While standing in Hyde Park almost foggy in the eyes and talking with such passion about Brownlees in London 2012, one would imagine that Vincent Luis was thinking ahead to Paris 2024.
The iconic race, in which Alistair took gold and Jonny claimed bronze, clearly left an indelible mark on Vincent’s memory. A home crowd passion that literally made the ground shake and the way they cheered their favorites in Olympic honor.
Luis once again stood at the starting point of the 2012 Olympic triathlon for men during the filming of the latest episode of his Super League Triathlon documentary series, which was released this week. He remembered it as if it were just yesterday.
Vincent Luis in London 2012
“It was crazy, I think they said it was a million people or something. It was insane, it was big.
“I remember they called us on the pontoon for line-up and all. At the Olympics, you are not called by your world rankings, but simply by the pontoon draw or whatever.
“The French, we were already on the pontoon, and when they called the two brothers, I remember the noise – it was crazy, the ground was shaking. I remember everyone in the pontoon looking at each other, just like what the hell is going on! It was insane .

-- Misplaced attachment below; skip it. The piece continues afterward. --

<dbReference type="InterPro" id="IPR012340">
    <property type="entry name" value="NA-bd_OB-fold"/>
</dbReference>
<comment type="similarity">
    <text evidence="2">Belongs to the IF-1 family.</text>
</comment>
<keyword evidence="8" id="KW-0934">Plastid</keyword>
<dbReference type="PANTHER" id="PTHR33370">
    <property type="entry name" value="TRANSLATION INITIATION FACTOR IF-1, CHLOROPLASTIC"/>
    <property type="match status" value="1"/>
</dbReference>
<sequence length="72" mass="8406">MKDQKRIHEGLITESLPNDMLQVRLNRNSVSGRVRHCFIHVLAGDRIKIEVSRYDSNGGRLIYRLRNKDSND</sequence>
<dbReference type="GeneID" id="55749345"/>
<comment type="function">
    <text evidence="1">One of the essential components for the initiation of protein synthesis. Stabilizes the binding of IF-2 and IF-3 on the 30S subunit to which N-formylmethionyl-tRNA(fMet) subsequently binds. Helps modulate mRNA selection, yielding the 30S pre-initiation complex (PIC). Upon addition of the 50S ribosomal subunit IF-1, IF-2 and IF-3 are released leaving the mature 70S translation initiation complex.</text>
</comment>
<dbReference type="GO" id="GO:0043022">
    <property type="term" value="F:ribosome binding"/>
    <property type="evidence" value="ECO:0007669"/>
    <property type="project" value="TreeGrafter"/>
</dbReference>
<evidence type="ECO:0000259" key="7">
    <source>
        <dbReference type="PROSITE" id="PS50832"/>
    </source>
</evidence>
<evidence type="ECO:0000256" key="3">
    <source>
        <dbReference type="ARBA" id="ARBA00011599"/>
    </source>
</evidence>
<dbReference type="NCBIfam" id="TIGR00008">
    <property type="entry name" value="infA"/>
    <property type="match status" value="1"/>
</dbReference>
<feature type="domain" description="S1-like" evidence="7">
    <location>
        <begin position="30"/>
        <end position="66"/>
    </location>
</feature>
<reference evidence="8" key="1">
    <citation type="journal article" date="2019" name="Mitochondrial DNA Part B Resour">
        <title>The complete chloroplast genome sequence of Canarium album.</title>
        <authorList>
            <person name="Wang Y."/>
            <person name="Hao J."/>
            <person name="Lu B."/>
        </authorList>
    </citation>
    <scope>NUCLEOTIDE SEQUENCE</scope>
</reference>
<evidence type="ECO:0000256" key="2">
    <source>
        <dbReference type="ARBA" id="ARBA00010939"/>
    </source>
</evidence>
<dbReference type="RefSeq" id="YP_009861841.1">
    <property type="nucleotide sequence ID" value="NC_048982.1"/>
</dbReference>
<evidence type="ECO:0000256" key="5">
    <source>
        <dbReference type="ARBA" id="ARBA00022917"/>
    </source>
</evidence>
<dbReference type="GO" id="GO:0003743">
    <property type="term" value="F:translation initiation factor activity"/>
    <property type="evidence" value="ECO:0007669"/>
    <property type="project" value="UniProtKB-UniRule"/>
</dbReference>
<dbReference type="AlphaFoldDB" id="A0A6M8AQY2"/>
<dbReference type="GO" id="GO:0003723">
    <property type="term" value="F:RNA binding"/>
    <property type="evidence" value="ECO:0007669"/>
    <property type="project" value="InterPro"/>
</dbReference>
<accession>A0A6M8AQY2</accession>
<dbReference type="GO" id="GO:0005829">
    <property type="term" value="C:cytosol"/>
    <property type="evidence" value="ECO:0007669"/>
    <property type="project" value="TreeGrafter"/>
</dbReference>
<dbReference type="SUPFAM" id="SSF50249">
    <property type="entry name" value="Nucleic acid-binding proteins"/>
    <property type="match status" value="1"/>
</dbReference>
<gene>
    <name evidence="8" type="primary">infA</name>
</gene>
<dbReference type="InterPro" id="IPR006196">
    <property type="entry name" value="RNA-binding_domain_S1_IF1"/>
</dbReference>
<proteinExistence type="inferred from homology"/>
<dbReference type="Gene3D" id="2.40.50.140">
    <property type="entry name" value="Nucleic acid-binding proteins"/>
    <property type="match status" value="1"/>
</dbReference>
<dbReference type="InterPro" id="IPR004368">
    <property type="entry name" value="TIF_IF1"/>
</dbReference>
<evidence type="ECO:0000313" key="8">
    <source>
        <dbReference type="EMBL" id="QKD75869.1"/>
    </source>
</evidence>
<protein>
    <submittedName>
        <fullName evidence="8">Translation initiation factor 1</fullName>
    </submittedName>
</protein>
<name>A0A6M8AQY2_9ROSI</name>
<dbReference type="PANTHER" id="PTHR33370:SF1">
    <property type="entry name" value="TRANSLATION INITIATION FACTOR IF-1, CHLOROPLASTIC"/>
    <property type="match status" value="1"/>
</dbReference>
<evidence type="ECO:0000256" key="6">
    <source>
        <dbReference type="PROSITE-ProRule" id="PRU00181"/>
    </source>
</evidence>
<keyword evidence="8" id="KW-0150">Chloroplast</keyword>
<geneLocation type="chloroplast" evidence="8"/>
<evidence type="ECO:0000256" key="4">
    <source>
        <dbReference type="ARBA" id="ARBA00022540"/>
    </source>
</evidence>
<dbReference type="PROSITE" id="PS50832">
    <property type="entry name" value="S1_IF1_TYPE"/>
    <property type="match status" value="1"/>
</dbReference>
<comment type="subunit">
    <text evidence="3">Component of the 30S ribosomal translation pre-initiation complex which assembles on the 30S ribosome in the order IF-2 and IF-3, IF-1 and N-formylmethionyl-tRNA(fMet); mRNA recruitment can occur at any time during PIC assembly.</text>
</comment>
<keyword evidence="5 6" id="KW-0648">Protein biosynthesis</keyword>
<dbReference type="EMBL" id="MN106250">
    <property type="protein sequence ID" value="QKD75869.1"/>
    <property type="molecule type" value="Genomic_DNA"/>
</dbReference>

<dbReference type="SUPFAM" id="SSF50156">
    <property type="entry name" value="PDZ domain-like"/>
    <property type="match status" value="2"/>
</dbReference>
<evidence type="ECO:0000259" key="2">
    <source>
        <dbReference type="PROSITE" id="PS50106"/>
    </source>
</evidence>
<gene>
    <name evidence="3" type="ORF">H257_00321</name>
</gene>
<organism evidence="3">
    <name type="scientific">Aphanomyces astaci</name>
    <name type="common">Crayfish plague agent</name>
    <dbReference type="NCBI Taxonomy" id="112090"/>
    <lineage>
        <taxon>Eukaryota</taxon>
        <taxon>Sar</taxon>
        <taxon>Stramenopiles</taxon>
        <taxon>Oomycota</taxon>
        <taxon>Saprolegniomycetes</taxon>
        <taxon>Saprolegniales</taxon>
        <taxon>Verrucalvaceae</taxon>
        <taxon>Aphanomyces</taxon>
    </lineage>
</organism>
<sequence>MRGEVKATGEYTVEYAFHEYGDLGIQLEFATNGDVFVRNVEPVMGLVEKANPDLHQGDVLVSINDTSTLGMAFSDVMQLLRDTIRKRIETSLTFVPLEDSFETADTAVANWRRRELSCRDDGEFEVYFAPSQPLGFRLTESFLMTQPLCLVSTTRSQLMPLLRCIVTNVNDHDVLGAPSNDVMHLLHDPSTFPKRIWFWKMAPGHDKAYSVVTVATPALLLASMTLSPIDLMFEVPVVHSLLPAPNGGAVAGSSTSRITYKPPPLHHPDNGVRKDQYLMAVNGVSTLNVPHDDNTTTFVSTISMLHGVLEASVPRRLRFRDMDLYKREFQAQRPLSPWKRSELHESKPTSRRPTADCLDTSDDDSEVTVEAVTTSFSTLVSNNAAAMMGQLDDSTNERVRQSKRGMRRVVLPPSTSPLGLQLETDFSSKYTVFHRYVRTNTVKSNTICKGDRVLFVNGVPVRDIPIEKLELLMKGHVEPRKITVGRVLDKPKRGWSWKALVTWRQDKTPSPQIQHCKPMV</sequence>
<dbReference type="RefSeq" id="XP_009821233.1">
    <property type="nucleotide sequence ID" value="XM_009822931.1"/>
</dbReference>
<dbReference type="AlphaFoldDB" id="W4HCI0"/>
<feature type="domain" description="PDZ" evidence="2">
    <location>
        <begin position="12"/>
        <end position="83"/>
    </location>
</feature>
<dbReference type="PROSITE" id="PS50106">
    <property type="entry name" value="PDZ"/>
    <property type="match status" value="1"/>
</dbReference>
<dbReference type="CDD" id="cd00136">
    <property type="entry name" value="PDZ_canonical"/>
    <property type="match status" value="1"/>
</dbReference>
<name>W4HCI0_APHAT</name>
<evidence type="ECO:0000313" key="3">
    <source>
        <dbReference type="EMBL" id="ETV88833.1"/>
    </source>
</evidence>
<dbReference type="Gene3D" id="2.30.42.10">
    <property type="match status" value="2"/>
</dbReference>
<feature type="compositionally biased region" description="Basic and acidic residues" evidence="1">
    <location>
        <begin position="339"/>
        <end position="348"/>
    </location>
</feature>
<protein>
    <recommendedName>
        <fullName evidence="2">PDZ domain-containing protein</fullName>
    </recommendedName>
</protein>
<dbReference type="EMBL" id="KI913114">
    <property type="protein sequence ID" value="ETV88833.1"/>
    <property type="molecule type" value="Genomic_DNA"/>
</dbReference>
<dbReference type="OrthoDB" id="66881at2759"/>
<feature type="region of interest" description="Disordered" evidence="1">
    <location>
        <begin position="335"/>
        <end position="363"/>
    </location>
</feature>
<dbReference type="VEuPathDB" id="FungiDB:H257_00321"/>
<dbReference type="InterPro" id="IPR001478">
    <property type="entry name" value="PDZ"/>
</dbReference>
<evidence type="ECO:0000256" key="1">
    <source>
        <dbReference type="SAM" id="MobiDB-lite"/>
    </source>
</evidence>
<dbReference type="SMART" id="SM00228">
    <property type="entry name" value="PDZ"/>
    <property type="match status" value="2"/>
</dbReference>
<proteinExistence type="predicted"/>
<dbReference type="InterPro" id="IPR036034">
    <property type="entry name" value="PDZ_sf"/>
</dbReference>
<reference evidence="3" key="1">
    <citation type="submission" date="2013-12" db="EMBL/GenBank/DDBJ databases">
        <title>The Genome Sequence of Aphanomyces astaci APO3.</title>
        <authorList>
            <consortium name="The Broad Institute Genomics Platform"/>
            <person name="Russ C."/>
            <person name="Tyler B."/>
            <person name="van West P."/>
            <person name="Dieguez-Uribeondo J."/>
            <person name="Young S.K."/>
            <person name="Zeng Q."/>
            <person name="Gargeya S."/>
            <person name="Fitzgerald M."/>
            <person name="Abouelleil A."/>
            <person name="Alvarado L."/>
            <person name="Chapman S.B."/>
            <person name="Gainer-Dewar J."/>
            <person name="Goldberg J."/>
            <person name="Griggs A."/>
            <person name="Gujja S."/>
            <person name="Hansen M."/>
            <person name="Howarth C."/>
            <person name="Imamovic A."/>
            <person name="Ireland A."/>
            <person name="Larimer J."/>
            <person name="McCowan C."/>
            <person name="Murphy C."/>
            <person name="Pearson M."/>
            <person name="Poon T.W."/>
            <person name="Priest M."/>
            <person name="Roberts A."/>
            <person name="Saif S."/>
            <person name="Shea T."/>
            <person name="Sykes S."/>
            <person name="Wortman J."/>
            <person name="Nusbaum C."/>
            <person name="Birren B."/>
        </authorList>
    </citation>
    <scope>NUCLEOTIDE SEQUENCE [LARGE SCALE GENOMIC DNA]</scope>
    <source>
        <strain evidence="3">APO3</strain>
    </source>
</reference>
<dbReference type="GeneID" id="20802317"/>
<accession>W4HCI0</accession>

“These guys, the pressure they had and they delivered – respect them honestly because they had their names everywhere, pictures on the bus, everywhere – and yet they did it. It was crazy. Eleven years ago. Makes me to feel old. “
Luis may feel old, but as a 32-year-old he is far from finished at the highest level – he will be 35 when the Olympics land in his home country in 2024.
A little taste of Paris 2024
He got a small taste in a COVID world of what it could be like to enjoy success at home after winning the Mixed Relay bronze in Tokyo thanks to a post-Japan party in Paris. However, it was not something he originally looked forward to after finishing in 13th place in the individual race based on an injury preparation.
“Of course I was looking forward to showing the gold medal around before the race, but that is not the case. Beforehand, I just do not feel that it is something useful, I thought ‘no one will be there, it will be a waste of time’.
“But then you just see people’s smiles, the kids’ smiles when they can carry the medal and touch it, and it’s nice for people to actually see the athletes and feel a little bit of the atmosphere from the Olympics.”
(Another) Olympic countdown
Thanks to COVID, the Olympic runway to Paris is already short, and thoughts inevitably go to 2024 and what lies between now and then.
“The next Olympics is three years, it’s really short. You can not waste weeks and days of training,” said Luis.
“I’d better take advantage of the next three years, because they will be the last three years of my short-distance career. I just want to enjoy every single day, just have fun, do what I love to do.
“Come out and train, whether it’s raining or whether it’s sunshine – do what I want and what I love to do. And yes, just get the best out of the next three years. “